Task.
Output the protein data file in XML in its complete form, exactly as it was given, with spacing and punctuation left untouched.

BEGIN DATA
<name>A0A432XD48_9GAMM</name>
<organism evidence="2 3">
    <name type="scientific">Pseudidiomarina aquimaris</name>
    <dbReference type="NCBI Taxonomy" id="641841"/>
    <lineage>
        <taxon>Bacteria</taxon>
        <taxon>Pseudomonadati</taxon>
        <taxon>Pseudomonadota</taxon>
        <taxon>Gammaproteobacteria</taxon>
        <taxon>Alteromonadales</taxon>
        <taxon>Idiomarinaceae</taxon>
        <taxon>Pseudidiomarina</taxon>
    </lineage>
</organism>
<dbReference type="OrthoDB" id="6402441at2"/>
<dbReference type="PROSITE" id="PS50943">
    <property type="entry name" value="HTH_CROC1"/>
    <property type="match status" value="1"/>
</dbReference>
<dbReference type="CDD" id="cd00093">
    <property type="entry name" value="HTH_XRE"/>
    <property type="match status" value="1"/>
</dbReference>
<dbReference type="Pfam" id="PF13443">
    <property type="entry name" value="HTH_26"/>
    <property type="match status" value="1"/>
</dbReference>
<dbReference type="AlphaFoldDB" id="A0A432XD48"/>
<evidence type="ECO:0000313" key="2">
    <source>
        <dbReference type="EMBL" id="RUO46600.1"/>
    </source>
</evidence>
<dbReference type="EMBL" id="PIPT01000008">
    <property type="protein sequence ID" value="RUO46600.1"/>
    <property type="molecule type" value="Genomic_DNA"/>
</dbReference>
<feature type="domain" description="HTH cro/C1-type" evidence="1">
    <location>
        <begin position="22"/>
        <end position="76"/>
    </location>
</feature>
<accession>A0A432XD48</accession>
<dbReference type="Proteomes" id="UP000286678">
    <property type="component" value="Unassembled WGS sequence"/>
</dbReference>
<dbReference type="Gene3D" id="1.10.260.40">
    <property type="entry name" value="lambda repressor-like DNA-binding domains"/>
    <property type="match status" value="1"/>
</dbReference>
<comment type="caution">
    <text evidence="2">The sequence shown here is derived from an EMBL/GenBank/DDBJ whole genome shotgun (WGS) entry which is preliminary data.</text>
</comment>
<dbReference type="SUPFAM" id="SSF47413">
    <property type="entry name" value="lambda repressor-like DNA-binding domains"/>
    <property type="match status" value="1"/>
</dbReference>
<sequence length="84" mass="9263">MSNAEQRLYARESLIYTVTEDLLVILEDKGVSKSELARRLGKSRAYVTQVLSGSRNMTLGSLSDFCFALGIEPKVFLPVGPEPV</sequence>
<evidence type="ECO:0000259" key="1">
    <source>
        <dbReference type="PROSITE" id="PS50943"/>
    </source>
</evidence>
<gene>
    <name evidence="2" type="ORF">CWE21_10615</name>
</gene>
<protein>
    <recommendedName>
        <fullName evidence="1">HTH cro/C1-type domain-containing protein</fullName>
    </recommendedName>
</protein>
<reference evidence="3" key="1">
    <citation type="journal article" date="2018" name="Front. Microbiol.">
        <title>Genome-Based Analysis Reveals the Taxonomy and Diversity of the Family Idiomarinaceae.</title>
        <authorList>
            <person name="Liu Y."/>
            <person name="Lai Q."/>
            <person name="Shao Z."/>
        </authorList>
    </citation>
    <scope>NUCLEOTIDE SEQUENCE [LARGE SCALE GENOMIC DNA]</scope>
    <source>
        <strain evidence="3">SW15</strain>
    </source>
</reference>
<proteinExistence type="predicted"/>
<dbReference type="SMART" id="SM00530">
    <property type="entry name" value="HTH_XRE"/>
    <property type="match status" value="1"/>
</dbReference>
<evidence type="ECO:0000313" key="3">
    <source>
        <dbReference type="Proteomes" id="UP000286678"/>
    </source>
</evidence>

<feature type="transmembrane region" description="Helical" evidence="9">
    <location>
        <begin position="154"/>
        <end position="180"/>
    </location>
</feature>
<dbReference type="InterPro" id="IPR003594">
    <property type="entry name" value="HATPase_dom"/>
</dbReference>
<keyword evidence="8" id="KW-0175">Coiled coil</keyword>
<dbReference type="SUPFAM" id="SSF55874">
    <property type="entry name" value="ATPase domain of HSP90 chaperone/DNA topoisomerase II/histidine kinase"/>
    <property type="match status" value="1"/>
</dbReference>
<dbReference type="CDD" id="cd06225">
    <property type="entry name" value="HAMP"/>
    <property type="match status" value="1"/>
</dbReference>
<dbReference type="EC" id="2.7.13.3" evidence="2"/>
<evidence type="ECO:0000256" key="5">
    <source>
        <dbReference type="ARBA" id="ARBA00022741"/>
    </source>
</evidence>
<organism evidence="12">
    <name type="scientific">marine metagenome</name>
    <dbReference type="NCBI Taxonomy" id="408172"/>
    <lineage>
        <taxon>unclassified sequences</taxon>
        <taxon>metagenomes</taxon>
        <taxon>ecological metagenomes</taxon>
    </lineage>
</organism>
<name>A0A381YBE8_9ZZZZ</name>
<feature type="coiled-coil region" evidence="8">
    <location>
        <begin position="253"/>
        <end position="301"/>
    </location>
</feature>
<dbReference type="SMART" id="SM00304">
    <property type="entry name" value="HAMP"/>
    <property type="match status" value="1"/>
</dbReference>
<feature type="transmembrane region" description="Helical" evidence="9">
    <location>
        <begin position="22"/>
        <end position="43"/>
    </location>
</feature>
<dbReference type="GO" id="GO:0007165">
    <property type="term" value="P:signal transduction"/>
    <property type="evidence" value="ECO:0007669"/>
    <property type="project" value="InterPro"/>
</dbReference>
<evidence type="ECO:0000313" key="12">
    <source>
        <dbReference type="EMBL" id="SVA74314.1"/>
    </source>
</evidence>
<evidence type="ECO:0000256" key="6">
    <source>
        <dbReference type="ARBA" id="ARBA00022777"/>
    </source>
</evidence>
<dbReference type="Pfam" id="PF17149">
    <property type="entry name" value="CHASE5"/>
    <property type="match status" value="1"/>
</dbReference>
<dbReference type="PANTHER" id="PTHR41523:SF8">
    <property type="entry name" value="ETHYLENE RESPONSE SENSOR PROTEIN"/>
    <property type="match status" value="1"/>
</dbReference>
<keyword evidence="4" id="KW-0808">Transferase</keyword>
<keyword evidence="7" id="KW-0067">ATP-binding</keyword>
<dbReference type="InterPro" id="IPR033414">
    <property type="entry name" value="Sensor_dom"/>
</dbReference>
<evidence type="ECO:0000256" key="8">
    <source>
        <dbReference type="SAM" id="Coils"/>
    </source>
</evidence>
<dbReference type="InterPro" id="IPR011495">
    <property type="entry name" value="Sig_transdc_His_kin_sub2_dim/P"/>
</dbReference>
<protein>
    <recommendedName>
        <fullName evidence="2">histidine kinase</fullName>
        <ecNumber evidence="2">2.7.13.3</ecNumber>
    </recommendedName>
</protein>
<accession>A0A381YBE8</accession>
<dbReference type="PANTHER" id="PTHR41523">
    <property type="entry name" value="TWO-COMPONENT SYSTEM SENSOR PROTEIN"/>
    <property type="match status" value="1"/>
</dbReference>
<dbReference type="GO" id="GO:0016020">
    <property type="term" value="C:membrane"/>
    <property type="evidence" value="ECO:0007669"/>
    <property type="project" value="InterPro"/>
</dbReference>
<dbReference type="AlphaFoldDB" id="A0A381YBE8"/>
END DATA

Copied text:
<name>A0A432XD48_9GAMM</name>
<organism evidence="2 3">
    <name type="scientific">Pseudidiomarina aquimaris</name>
    <dbReference type="NCBI Taxonomy" id="641841"/>
    <lineage>
        <taxon>Bacteria</taxon>
        <taxon>Pseudomonadati</taxon>
        <taxon>Pseudomonadota</taxon>
        <taxon>Gammaproteobacteria</taxon>
        <taxon>Alteromonadales</taxon>
        <taxon>Idiomarinaceae</taxon>
        <taxon>Pseudidiomarina</taxon>
    </lineage>
</organism>
<dbReference type="OrthoDB" id="6402441at2"/>
<dbReference type="PROSITE" id="PS50943">
    <property type="entry name" value="HTH_CROC1"/>
    <property type="match status" value="1"/>
</dbReference>
<dbReference type="CDD" id="cd00093">
    <property type="entry name" value="HTH_XRE"/>
    <property type="match status" value="1"/>
</dbReference>
<dbReference type="Pfam" id="PF13443">
    <property type="entry name" value="HTH_26"/>
    <property type="match status" value="1"/>
</dbReference>
<dbReference type="AlphaFoldDB" id="A0A432XD48"/>
<evidence type="ECO:0000313" key="2">
    <source>
        <dbReference type="EMBL" id="RUO46600.1"/>
    </source>
</evidence>
<dbReference type="EMBL" id="PIPT01000008">
    <property type="protein sequence ID" value="RUO46600.1"/>
    <property type="molecule type" value="Genomic_DNA"/>
</dbReference>
<feature type="domain" description="HTH cro/C1-type" evidence="1">
    <location>
        <begin position="22"/>
        <end position="76"/>
    </location>
</feature>
<accession>A0A432XD48</accession>
<dbReference type="Proteomes" id="UP000286678">
    <property type="component" value="Unassembled WGS sequence"/>
</dbReference>
<dbReference type="Gene3D" id="1.10.260.40">
    <property type="entry name" value="lambda repressor-like DNA-binding domains"/>
    <property type="match status" value="1"/>
</dbReference>
<comment type="caution">
    <text evidence="2">The sequence shown here is derived from an EMBL/GenBank/DDBJ whole genome shotgun (WGS) entry which is preliminary data.</text>
</comment>
<dbReference type="SUPFAM" id="SSF47413">
    <property type="entry name" value="lambda repressor-like DNA-binding domains"/>
    <property type="match status" value="1"/>
</dbReference>
<sequence length="84" mass="9263">MSNAEQRLYARESLIYTVTEDLLVILEDKGVSKSELARRLGKSRAYVTQVLSGSRNMTLGSLSDFCFALGIEPKVFLPVGPEPV</sequence>
<evidence type="ECO:0000259" key="1">
    <source>
        <dbReference type="PROSITE" id="PS50943"/>
    </source>
</evidence>
<gene>
    <name evidence="2" type="ORF">CWE21_10615</name>
</gene>
<protein>
    <recommendedName>
        <fullName evidence="1">HTH cro/C1-type domain-containing protein</fullName>
    </recommendedName>
</protein>
<reference evidence="3" key="1">
    <citation type="journal article" date="2018" name="Front. Microbiol.">
        <title>Genome-Based Analysis Reveals the Taxonomy and Diversity of the Family Idiomarinaceae.</title>
        <authorList>
            <person name="Liu Y."/>
            <person name="Lai Q."/>
            <person name="Shao Z."/>
        </authorList>
    </citation>
    <scope>NUCLEOTIDE SEQUENCE [LARGE SCALE GENOMIC DNA]</scope>
    <source>
        <strain evidence="3">SW15</strain>
    </source>
</reference>
<proteinExistence type="predicted"/>
<dbReference type="SMART" id="SM00530">
    <property type="entry name" value="HTH_XRE"/>
    <property type="match status" value="1"/>
</dbReference>
<evidence type="ECO:0000313" key="3">
    <source>
        <dbReference type="Proteomes" id="UP000286678"/>
    </source>
</evidence>

<feature type="transmembrane region" description="Helical" evidence="9">
    <location>
        <begin position="154"/>
        <end position="180"/>
    </location>
</feature>
<dbReference type="InterPro" id="IPR003594">
    <property type="entry name" value="HATPase_dom"/>
</dbReference>
<keyword evidence="8" id="KW-0175">Coiled coil</keyword>
<dbReference type="SUPFAM" id="SSF55874">
    <property type="entry name" value="ATPase domain of HSP90 chaperone/DNA topoisomerase II/histidine kinase"/>
    <property type="match status" value="1"/>
</dbReference>
<dbReference type="CDD" id="cd06225">
    <property type="entry name" value="HAMP"/>
    <property type="match status" value="1"/>
</dbReference>
<dbReference type="EC" id="2.7.13.3" evidence="2"/>
<evidence type="ECO:0000256" key="5">
    <source>
        <dbReference type="ARBA" id="ARBA00022741"/>
    </source>
</evidence>
<organism evidence="12">
    <name type="scientific">marine metagenome</name>
    <dbReference type="NCBI Taxonomy" id="408172"/>
    <lineage>
        <taxon>unclassified sequences</taxon>
        <taxon>metagenomes</taxon>
        <taxon>ecological metagenomes</taxon>
    </lineage>
</organism>
<name>A0A381YBE8_9ZZZZ</name>
<feature type="coiled-coil region" evidence="8">
    <location>
        <begin position="253"/>
        <end position="301"/>
    </location>
</feature>
<dbReference type="SMART" id="SM00304">
    <property type="entry name" value="HAMP"/>
    <property type="match status" value="1"/>
</dbReference>
<feature type="transmembrane region" description="Helical" evidence="9">
    <location>
        <begin position="22"/>
        <end position="43"/>
    </location>
</feature>
<dbReference type="GO" id="GO:0007165">
    <property type="term" value="P:signal transduction"/>
    <property type="evidence" value="ECO:0007669"/>
    <property type="project" value="InterPro"/>
</dbReference>
<evidence type="ECO:0000313" key="12">
    <source>
        <dbReference type="EMBL" id="SVA74314.1"/>
    </source>
</evidence>
<evidence type="ECO:0000256" key="6">
    <source>
        <dbReference type="ARBA" id="ARBA00022777"/>
    </source>
</evidence>
<dbReference type="Pfam" id="PF17149">
    <property type="entry name" value="CHASE5"/>
    <property type="match status" value="1"/>
</dbReference>
<dbReference type="PANTHER" id="PTHR41523:SF8">
    <property type="entry name" value="ETHYLENE RESPONSE SENSOR PROTEIN"/>
    <property type="match status" value="1"/>
</dbReference>
<keyword evidence="4" id="KW-0808">Transferase</keyword>
<keyword evidence="7" id="KW-0067">ATP-binding</keyword>
<dbReference type="InterPro" id="IPR033414">
    <property type="entry name" value="Sensor_dom"/>
</dbReference>
<evidence type="ECO:0000256" key="8">
    <source>
        <dbReference type="SAM" id="Coils"/>
    </source>
</evidence>
<dbReference type="InterPro" id="IPR011495">
    <property type="entry name" value="Sig_transdc_His_kin_sub2_dim/P"/>
</dbReference>
<protein>
    <recommendedName>
        <fullName evidence="2">histidine kinase</fullName>
        <ecNumber evidence="2">2.7.13.3</ecNumber>
    </recommendedName>
</protein>
<accession>A0A381YBE8</accession>
<dbReference type="PANTHER" id="PTHR41523">
    <property type="entry name" value="TWO-COMPONENT SYSTEM SENSOR PROTEIN"/>
    <property type="match status" value="1"/>
</dbReference>
<dbReference type="GO" id="GO:0016020">
    <property type="term" value="C:membrane"/>
    <property type="evidence" value="ECO:0007669"/>
    <property type="project" value="InterPro"/>
</dbReference>
<dbReference type="AlphaFoldDB" id="A0A381YBE8"/>